Each of the works – by Rossella Biscotti, Priscila Fernandes, Jan Peter Hammer and Alberto De Michele – in Kunstraum’s An Opal World has a single voice. Each describes systems of knowledge, cycles of endless repetition, the memories or visions to which thoughts returns. At times the words are inaudible, leaving us to imagine their content, at others the flow of speech is interrupted by editing, or by the interviewer’s rebuke. Wether an interior narrative or a public broadcast the four monologues trace the microcosms which the mind has the capacity to imagine.

The voice of Dik in Rosella Biscotti’s 16mm film ‘Yellow Movie’ utters a vision of a world in miniature, something glittering with richness, but utterly ruined. The film’s audio comprises of recordings of psychoanalytic sessions under the influence of the drug Pentothal, conducted between 1987 and 1991. The patient’s voice narrates what he sees, and these are terrible things. It is slowly revealed that it is not just the story and the vision of an individual, but our history, the events of World War II, that emerge between dream and waking. We are brought into Dik’s psyche in which the world which we occupy is tainted.

In Priscila Fernandes’ video ‘In Search of the Self’ the artist borrows the lecture format to outline a theory of the self as a collage of representations. But the artist’s voice is replaced with the sound of the chalk board, leaving us to imagine the lecture’s content, which is in fact, an incongruous collage of different thoughts (ranging from the Enlightenment individual to the Post- modern subject). By appropriating academic language and structures the work suggests how one can convincingly pass a message as authentic even when the elements are incongruent. For all it’s complexity the diagram represents a closed system of knowledge, a self-referential loop.

Shot in the guise of a YouTube homemade production, Jan Peter Hammer’s ‘The Fable of the Bees’ shows an eager young professional unwittingly channeling the controversial writings of 18th Century polemicist Bernard Mandeville. Mandeville’s 1705 poem of the same name championed the counter- intuitive argument that better people make the world a worse place, since so-called vices such as egoism or greed stimulate social prosperity, whilst altruism or honesty result in collective atavism and disinvestment. The character’s vision of society is absolute, there is no room for doubt in his understanding of the world around us. But it is an unpolished piece of theatre, the character is a vessel for someone else’s words, a foolish young man unknowingly repeating history.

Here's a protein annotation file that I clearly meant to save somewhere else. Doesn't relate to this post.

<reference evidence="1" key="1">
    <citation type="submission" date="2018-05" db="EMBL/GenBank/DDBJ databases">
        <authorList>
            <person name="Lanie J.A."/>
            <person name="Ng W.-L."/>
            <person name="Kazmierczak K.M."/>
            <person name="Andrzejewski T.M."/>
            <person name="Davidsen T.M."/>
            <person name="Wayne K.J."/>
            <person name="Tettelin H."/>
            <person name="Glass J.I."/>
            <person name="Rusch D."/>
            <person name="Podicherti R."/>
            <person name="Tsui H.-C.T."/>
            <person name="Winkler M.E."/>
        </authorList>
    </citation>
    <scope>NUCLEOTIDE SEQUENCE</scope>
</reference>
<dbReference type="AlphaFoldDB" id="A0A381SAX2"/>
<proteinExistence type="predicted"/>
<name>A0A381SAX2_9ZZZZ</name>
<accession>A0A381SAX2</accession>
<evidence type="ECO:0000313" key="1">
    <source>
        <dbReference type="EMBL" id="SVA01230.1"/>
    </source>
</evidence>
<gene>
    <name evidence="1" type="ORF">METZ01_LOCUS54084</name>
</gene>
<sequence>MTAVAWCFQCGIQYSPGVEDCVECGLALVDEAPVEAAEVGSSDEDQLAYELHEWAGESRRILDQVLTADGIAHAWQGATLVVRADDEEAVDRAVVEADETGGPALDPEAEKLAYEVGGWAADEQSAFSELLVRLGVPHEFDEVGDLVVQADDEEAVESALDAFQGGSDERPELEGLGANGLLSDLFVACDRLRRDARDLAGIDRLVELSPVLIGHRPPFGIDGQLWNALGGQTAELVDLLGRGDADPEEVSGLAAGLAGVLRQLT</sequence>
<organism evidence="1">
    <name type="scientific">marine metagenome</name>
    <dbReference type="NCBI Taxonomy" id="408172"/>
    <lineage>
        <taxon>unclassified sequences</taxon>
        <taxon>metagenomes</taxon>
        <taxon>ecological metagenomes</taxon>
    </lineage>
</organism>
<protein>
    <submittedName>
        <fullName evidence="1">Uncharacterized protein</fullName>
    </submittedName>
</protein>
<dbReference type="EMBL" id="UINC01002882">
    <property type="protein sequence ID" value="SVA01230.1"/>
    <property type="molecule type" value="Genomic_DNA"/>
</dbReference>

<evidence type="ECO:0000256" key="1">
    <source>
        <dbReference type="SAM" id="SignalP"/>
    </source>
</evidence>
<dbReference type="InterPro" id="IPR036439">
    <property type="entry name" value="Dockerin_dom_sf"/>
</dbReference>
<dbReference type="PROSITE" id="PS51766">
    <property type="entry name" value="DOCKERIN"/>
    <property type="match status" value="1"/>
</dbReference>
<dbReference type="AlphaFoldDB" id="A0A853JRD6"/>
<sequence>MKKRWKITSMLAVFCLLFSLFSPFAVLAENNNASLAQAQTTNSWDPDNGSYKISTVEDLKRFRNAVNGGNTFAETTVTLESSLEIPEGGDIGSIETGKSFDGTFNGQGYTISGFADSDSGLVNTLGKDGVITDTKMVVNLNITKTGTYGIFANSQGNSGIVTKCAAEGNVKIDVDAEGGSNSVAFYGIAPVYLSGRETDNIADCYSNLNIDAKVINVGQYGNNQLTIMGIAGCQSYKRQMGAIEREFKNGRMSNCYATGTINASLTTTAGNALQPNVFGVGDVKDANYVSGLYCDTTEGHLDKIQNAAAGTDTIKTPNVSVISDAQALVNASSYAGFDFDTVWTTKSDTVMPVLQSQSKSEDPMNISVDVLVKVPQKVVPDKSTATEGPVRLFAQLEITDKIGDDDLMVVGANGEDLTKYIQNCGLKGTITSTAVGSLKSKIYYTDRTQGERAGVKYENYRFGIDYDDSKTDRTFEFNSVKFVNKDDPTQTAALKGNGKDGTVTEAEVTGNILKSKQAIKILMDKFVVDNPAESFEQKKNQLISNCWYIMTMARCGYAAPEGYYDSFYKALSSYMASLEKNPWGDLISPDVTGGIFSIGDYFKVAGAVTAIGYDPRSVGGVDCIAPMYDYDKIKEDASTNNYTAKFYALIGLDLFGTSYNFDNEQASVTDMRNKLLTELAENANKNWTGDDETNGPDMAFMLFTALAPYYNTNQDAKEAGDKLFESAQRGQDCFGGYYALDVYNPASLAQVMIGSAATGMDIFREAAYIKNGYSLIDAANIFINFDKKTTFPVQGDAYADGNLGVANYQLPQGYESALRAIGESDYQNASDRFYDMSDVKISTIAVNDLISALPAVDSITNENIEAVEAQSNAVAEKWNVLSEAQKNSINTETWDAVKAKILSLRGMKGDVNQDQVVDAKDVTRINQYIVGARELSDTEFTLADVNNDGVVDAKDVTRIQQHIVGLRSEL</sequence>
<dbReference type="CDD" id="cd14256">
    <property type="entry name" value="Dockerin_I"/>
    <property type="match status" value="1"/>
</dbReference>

Alberto de Michelle’s two-part work ‘Adriano’ gives a portrait of an Italian bank robber who, on the run from the authorities, was hiding out in Amsterdam for a period of four months, during which time he stayed in the artist’s home. The man reminisces about his experiences as an armed robber without a hint of remorse, but reflects poetically on his personal philosophy and morality with references to Molière, Lampedusa and Socrates. Adriano has spent time in prison and he describes it as a place without time, in which the dawn does not bring new hope. The prison is a for him a miniature version of society in which every element of civil life has its equivalent. Unlike in the story of Socrates and his wife Xanthippe, Adriano chooses exile, but he claims to remain an innocent man.